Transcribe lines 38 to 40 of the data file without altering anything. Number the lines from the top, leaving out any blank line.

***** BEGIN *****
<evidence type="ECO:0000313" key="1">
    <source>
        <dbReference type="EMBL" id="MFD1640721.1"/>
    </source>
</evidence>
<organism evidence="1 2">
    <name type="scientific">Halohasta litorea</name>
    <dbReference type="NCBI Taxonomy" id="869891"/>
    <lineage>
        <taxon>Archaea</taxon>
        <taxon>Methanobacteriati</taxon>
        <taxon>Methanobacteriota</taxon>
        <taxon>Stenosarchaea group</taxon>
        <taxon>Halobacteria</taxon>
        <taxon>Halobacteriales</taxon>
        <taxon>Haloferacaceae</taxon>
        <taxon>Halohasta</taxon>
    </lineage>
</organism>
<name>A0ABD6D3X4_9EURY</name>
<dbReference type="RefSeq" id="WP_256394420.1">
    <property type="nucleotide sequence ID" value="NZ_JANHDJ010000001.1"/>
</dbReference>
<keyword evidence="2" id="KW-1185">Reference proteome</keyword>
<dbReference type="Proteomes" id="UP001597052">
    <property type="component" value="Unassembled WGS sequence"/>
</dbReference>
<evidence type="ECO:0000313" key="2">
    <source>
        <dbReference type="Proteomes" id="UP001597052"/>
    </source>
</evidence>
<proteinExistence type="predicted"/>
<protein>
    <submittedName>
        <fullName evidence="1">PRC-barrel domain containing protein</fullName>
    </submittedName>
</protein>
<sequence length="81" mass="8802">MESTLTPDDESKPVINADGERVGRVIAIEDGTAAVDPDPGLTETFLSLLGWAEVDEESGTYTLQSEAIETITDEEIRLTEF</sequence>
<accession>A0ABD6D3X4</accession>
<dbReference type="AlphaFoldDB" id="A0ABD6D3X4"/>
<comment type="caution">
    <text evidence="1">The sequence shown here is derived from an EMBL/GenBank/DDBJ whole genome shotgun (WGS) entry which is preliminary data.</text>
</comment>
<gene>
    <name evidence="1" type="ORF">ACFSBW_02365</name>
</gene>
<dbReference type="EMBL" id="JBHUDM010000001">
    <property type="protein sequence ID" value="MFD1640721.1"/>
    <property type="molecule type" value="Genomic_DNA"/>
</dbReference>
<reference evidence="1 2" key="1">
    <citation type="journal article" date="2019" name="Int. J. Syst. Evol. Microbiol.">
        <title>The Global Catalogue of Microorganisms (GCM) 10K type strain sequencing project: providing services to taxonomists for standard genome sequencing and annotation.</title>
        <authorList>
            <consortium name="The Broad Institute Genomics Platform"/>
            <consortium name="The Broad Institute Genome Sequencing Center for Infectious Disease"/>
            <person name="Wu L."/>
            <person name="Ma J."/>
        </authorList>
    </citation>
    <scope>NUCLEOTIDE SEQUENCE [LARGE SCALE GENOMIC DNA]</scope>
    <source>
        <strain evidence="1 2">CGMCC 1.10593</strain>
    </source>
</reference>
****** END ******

</protein>
<sequence length="81" mass="8802">MESTLTPDDESKPVINADGERVGRVIAIEDGTAAVDPDPGLTETFLSLLGWAEVDEESGTYTLQSEAIETITDEEIRLTEF</sequence>
<accession>A0ABD6D3X4</accession>